Balance, Trust, and Respect are the three of the most important elements to me in horsemanship.
To me, just about everything in my day to day work expands on these three elements. If any of them are missing, the work is incomplete.


Balance on left side of body and right, and left and right eye balance.
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Balance from poll to tail: hindquarters, front quarters, and ribcage.
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Balanced athletic development and lightness.
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Variety in training – developing versatility.
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Blending/directing – good riding is a partnership, not a dictatorship. First you go
with them, then they get with you.
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Balancing exposing a horse without making it dull, and keeping a horse sensitive without allowing it to be afraid.
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Balanced hoof care, dental work and body work to promote a healthy horse that can work at the peak of its ability.
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Developing rider balance and understanding its impact on the horse’s balance: constantly striving to be better


Figure out what their thoughts are and blend with them.
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Gain awareness of the horses needs.
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Work on redirecting, rather than discipline.
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Build a connection with your horse.
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Let the horse be right: set them up for success.
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Create an atmosphere that is optimal for learning.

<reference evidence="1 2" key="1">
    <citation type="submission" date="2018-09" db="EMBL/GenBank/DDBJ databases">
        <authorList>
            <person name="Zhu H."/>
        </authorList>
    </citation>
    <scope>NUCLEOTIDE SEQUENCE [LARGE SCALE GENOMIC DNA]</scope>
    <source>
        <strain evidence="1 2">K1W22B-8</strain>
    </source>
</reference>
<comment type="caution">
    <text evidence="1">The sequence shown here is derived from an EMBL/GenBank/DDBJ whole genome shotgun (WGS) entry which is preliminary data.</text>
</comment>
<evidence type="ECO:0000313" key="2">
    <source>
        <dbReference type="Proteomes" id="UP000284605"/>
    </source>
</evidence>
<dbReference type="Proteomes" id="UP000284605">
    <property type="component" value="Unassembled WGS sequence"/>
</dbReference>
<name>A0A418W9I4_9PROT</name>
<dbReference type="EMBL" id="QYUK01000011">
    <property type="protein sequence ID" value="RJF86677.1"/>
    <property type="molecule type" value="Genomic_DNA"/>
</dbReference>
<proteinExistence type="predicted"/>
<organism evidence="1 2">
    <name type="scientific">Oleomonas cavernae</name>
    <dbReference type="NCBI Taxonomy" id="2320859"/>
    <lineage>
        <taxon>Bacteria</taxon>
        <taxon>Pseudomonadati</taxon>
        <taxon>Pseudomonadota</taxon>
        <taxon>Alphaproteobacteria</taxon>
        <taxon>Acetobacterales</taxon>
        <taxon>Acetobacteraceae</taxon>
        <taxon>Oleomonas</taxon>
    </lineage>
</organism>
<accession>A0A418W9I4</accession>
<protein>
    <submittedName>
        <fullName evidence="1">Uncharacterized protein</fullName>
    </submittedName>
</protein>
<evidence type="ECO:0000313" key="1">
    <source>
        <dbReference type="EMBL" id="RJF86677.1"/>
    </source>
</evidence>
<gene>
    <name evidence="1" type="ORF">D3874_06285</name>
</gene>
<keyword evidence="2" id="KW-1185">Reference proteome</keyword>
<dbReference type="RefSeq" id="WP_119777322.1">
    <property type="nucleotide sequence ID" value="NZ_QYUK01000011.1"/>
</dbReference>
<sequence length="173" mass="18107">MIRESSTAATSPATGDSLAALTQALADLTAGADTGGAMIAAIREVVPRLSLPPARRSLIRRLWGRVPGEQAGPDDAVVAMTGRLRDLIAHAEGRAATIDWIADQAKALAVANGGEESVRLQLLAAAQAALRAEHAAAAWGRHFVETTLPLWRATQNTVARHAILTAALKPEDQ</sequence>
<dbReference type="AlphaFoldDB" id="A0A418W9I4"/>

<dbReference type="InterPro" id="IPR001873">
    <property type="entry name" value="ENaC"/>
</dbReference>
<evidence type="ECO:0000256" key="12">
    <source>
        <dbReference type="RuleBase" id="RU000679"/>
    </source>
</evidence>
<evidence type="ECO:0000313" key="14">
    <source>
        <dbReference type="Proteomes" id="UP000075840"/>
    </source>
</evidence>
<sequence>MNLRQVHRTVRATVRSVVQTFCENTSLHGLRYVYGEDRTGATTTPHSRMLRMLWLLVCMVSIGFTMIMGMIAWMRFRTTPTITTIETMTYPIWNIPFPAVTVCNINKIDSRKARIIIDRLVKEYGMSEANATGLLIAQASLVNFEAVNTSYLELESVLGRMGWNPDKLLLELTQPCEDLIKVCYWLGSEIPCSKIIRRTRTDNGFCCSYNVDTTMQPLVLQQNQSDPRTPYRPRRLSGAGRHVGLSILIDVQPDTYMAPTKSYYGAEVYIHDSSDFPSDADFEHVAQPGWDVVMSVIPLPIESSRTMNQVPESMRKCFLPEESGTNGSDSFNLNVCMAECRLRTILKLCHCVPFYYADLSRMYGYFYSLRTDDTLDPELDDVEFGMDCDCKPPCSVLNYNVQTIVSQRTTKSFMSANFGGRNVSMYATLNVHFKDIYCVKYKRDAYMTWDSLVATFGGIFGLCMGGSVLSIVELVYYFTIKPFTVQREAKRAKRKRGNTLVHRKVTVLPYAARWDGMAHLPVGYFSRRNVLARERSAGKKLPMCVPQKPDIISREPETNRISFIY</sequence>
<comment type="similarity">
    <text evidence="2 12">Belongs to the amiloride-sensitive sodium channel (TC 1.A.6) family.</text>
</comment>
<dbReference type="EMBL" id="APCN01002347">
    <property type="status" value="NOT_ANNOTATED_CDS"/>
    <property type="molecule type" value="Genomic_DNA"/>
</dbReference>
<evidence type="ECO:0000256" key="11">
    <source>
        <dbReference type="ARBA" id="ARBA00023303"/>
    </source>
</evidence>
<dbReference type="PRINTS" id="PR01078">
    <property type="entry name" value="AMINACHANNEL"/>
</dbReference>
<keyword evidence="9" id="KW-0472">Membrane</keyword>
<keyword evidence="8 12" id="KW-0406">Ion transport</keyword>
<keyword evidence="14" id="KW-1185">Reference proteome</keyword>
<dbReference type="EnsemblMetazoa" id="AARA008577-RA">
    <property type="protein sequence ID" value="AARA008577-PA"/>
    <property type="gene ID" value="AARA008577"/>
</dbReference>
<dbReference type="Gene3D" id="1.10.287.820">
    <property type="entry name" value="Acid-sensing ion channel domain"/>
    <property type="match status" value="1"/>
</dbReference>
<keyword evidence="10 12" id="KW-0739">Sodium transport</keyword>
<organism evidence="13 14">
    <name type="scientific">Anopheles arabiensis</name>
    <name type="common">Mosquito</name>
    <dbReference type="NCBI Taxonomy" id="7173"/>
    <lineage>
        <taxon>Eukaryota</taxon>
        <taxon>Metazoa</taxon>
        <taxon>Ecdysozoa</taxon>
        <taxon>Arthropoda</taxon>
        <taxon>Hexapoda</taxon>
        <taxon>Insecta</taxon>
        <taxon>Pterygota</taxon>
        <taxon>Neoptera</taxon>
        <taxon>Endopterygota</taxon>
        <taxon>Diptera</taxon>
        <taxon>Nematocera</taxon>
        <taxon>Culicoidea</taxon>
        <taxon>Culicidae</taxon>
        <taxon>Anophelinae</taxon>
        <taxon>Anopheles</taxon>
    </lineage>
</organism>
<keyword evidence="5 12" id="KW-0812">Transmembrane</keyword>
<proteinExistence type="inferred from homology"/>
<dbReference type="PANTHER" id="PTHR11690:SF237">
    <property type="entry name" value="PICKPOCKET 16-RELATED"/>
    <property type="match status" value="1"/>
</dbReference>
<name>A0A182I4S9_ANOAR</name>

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Help eliminate fear through thoughtful preparation, not dulling and desensitizing.
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Don’t teach them to fight


Learning to treat ourselves and our horses with respect leads to an ideal partnership.

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Approaching the relationship as a whole with respect for the horse’s needs first.

Amy Skinner is a rare being. She understands and reads horses and always gives them the benefit of the doubt. People talk about softness to the point that it has almost become a cliche without meaning. Amy’s whole approach in everything she does with horses involves a softness and critique of her communication. Amy is an inexhaustible learner and has reached a point in her career where she has accumulated her knowledge from numerous sources and reached her own high level of horsemanship. I would never hesitate to ask her opinion or for help with a horse and I often have. I have not even mentioned her unique ability to teach and to articulate complicated concepts to people. She is also caring and very respectful, Unfortunately not something you always see in the world of horse trainers. I consider her to be one of the best and although she may still be under the radar, with talent like hers, I don’t expect her to be there for long.

Steve Peters

  • "It’s real natural fo the horse to feel like you are his way when you are actually in his way."

    Bill Dorrance
  • "Your horse doesn’t care who you’ve ridden with, what you know or what your philosophies are…until you prove to him that it benefits him and has meaning for him."

    Amy Skinner
  • "When the horse is a tool to a person that has no interest in understanding their horse or in becoming a better horseperson, it may make sense to bring the horse to the level of the person. But if the person is interested in the horse, the person should be helped and encouraged to rise to the level of the horse."

    Martin Black

Give you and your horse a path for developing quality horsemanship.

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